Is it possible to build a system to determine the location where a photo was taken using just its pixels? In general, the problem seems exceptionally difficult: it is trivial to construct situations where no location can be inferred. Yet images often contain informative cues such as landmarks, weather patterns, vegetation, road markings, and architectural details, which in combination may allow one to determine an approximate location and occasionally an exact location. Websites such as GeoGuessr and View from your Window suggest that humans are relatively good at integrating these cues to geolocate images, especially en-masse. In computer vision, the photo geolocation problem is usually approached using image retrieval methods. In contrast, we pose the problem as one of classification by subdividing the surface of the earth into thousands of multi-scale geographic cells, and train a deep network using millions of geotagged images. While previous approaches only recognize landmarks or perform approximate matching using global image descriptors, our model is able to use and integrate multiple visible cues. We show that the resulting model, called PlaNet, outperforms previous approaches and even attains superhuman levels of accuracy in some cases. Moreover, we extend our model to photo albums by combining it with a long short-term memory (LSTM) architecture. By learning to exploit temporal coherence to geolocate uncertain photos, we demonstrate that this model achieves a 50 over the single-image model.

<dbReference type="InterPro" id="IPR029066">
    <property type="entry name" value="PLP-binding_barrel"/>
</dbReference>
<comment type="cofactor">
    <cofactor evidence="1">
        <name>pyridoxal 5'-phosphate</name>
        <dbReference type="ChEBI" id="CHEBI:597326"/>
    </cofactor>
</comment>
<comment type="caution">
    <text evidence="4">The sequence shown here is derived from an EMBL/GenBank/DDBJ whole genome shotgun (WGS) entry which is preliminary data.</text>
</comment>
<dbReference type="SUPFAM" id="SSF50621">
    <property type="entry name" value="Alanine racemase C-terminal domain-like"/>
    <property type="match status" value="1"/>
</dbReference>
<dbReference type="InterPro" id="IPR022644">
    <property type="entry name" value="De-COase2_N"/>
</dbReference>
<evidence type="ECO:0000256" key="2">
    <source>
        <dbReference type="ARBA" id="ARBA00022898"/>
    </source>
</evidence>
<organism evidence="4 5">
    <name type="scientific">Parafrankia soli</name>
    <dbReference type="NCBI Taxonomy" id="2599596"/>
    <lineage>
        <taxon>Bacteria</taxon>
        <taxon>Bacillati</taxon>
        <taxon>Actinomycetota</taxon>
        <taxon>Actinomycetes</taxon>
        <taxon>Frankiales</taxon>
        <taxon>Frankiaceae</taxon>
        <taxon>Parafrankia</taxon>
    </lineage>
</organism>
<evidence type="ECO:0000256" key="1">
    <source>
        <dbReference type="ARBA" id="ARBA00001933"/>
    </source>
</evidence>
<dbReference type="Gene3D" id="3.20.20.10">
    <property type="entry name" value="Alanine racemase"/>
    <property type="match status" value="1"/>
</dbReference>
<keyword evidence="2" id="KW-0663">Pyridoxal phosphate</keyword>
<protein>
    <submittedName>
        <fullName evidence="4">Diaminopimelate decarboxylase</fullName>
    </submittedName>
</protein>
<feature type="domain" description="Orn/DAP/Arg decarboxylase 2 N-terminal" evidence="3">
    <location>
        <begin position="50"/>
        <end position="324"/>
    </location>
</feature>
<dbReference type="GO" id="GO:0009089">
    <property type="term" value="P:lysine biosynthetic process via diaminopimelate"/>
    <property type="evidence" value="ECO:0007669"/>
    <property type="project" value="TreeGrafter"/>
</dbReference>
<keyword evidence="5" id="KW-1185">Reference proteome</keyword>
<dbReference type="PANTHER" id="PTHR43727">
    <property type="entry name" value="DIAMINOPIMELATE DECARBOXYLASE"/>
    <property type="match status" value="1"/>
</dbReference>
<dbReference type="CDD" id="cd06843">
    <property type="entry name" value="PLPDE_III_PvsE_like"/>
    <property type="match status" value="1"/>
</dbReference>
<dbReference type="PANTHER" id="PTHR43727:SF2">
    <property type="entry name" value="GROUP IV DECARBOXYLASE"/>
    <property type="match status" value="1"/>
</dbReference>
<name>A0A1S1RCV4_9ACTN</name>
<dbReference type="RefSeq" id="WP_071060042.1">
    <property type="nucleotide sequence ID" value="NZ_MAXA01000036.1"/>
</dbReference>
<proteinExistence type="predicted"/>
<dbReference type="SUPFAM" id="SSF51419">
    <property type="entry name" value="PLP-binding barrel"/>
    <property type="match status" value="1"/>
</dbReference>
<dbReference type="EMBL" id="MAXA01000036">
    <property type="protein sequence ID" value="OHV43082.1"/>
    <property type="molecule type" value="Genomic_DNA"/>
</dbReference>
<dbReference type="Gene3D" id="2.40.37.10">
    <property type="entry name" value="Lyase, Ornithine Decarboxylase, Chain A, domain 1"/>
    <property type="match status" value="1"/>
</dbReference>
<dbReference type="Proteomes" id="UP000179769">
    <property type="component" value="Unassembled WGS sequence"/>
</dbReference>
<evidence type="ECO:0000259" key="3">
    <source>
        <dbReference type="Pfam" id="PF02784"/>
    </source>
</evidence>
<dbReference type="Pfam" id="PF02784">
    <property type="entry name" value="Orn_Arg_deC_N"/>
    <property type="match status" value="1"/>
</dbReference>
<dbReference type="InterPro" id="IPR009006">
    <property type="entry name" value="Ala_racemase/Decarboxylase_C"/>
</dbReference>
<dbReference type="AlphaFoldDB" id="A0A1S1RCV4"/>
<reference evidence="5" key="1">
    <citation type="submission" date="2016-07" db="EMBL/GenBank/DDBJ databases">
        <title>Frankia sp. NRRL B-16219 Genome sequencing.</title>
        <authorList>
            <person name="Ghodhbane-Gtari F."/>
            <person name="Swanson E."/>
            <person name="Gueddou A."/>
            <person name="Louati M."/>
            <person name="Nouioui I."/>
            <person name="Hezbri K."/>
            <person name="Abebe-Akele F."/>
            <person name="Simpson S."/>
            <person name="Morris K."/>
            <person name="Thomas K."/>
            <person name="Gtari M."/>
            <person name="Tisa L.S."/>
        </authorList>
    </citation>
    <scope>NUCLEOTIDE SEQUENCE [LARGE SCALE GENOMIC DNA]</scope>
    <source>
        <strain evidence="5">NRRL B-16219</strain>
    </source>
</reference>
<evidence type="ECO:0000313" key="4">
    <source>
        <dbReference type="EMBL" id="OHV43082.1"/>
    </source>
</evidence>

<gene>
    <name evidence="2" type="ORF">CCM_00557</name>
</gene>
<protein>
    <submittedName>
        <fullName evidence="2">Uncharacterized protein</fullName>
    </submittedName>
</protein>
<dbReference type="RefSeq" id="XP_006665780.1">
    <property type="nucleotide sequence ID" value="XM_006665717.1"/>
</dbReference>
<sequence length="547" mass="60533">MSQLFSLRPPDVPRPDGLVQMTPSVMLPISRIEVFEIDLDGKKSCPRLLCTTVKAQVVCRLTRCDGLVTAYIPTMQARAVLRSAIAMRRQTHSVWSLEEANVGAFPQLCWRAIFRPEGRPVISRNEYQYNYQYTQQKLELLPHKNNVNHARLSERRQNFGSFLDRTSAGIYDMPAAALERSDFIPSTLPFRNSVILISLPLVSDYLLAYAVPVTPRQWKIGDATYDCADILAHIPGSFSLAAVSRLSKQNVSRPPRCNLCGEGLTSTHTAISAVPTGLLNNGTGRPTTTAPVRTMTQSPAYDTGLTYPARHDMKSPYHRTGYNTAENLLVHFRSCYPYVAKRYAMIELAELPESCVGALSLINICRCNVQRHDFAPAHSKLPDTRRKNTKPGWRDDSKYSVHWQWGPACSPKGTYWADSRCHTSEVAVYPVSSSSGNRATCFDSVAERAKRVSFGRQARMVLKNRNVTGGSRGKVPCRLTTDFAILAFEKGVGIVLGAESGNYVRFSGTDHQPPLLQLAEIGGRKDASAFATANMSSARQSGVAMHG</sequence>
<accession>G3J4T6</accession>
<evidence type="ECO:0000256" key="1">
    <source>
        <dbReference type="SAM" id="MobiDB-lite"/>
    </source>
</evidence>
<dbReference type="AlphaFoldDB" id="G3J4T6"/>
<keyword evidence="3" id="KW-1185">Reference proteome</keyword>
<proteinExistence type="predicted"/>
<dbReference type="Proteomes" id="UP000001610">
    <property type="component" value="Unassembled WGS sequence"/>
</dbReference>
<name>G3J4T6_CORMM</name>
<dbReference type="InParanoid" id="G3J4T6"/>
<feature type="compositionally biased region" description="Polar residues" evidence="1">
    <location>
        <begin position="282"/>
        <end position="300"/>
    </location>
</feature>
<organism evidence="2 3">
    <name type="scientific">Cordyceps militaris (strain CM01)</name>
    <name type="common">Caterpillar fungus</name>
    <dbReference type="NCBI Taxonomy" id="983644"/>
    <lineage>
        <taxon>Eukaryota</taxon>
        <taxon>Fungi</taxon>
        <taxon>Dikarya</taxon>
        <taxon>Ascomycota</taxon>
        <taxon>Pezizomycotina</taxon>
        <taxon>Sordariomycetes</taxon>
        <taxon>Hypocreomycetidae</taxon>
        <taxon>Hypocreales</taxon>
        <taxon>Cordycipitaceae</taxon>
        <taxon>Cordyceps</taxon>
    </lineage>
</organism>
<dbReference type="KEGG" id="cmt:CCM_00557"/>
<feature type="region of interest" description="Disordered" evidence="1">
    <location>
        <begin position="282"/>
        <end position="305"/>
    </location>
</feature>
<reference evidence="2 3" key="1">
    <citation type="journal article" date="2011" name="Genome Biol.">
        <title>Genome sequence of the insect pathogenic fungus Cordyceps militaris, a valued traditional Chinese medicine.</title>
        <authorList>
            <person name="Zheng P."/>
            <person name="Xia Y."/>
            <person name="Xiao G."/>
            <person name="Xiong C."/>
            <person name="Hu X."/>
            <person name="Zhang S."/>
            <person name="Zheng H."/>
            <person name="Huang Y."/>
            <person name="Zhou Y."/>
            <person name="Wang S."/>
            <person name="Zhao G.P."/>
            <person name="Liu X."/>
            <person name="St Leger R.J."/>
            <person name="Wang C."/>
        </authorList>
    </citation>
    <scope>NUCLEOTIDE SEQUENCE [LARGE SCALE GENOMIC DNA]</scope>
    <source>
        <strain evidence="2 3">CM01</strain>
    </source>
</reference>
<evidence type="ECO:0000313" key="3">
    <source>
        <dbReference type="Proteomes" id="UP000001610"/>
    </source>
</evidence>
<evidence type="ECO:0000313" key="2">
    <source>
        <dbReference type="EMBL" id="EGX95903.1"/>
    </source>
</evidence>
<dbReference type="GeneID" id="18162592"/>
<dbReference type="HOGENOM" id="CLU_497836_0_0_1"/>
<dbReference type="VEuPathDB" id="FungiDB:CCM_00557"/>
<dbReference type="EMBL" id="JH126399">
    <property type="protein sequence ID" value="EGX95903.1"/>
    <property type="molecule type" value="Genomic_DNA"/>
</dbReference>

Objective: To assess differences in estimated treatment effects for mortality between observational studies with routinely collected health data (RCD; that are published before trials are available) and subsequent evidence from randomized controlled trials on the same clinical question.
Design: Meta-epidemiological survey.
Data sources: PubMed searched up to November 2014.
Methods: Eligible RCD studies were published up to 2010 that used propensity scores to address confounding bias and reported comparative effects of interventions for mortality. The analysis included only RCD studies conducted before any trial was published on the same topic. The direction of treatment effects, confidence intervals, and effect sizes (odds ratios) were compared between RCD studies and randomized controlled trials. The relative odds ratio (that is, the summary odds ratio of trial(s) divided by the RCD study estimate) and the summary relative odds ratio were calculated across all pairs of RCD studies and trials. A summary relative odds ratio greater than one indicates that RCD studies gave more favorable mortality results.